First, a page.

Research Highlights

The risk of enteric fever

Subhra Priyadarshini

doi:10.1038/nindia.2007.228 Published online 13 October 2007

Linking disease surveillance figures from health centres to data obtained from geographic information system (GIS), a study in two urban slums of Kolkata has found that typhoid fever struck the poor and less literate people more than their comparatively affluent, more literate counterparts in the same community1. People with bigger households and those living close to water bodies were also found to be more at risk of getting the debilitating enteric fever.

The researchers in a Kolkata slum


The study, carried out during 2003-04, found significantly safer toilet use in the high risk areas for typhoid fever as compared to the low risk areas. The source of drinking water also seemed to affect the risk for enteric fever. Poor food hygiene was identified as a risk factor for enteric fever. "Food prepared and sold on the streets of resource-poor countries are particularly hazardous as often there is no water and soap to clean plates and utensils. Tropical climates can transform a food stall into an incubator," says Mohammad Ali, one of the authors of the paper.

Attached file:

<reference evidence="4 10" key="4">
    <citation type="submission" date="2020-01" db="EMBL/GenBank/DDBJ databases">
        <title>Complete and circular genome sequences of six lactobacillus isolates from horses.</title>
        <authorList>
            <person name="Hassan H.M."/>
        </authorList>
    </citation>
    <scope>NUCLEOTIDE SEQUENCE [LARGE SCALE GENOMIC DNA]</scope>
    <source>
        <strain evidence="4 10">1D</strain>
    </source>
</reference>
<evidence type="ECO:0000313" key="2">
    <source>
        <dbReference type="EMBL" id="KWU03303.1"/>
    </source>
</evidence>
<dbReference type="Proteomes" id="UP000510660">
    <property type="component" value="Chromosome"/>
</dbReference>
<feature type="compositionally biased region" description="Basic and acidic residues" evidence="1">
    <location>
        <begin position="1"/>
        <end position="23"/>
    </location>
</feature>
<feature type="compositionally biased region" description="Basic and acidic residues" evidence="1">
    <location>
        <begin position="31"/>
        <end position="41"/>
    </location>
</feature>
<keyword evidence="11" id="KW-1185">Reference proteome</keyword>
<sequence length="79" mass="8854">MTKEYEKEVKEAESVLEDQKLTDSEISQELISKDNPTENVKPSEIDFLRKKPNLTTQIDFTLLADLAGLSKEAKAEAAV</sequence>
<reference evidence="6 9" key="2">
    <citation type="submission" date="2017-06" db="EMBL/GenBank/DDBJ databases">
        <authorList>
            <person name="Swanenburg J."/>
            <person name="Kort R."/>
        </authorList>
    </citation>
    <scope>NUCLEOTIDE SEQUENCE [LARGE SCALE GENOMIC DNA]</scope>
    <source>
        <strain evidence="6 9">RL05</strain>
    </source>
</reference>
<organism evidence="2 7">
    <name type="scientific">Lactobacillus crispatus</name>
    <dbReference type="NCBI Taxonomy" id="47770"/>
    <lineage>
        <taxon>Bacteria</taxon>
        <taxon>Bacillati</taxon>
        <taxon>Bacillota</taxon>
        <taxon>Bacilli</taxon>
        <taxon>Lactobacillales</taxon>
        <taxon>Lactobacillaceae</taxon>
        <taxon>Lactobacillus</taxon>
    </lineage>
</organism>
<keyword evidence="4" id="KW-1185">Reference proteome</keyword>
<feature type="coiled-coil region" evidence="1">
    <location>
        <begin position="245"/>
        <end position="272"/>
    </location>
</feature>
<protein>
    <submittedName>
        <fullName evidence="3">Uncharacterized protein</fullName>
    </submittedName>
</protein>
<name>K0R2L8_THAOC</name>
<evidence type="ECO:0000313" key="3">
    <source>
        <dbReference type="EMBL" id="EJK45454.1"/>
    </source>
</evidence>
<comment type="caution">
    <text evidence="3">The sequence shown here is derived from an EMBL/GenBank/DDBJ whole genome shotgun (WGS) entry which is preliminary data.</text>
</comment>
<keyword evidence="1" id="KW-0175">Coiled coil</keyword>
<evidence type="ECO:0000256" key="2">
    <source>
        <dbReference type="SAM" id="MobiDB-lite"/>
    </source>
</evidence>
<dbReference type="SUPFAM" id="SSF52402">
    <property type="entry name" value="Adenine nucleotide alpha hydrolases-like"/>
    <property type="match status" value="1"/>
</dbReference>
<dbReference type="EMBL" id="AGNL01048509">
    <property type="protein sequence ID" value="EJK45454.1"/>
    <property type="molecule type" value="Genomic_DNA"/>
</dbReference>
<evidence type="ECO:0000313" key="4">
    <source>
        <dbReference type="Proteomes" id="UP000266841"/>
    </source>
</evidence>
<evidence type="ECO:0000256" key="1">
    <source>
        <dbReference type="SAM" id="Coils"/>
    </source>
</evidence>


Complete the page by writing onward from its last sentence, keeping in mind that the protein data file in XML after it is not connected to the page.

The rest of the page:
The subpopulation with the lowest socio economic status of this impoverished population appeared to be at highest risk for enteric fever. "It is impractical to think of any immediate solution to overcome the risks for controlling the disease. Alternatively, we can think of introducing typhoid vaccine in public health programs, as the vaccine has become increasingly available and inexpensive", Ali says.

A baseline census of the population was conducted with concomitant collection of demographic and socio-economic data. Each household and important landmark in the study area was digitally mapped. The residents were encouraged to consult at a study treatment centre for any episode of fever. The authors then analyzed factors associated with high and low risk areas of enteric fever incidence.

"The method of comparison is statistically powerful and holds promise in detecting risk factors associated with diseases using digital mapping," says Sujit Kumar Bhattacharya, a co-author.

The authors of this study are from: National Institute of Cholera and Enteric Diseases, Kolkata, India; International Vaccine Institute, Seoul, Korea; London School of Hygiene and Tropical Medicine, London, UK


  1. Sur, al. Comparisons of predictors for typhoid and paratyphoid fever in Kolkata, India. BMC Public Health doi: 10.1186/1471-2458-7-289 (2007).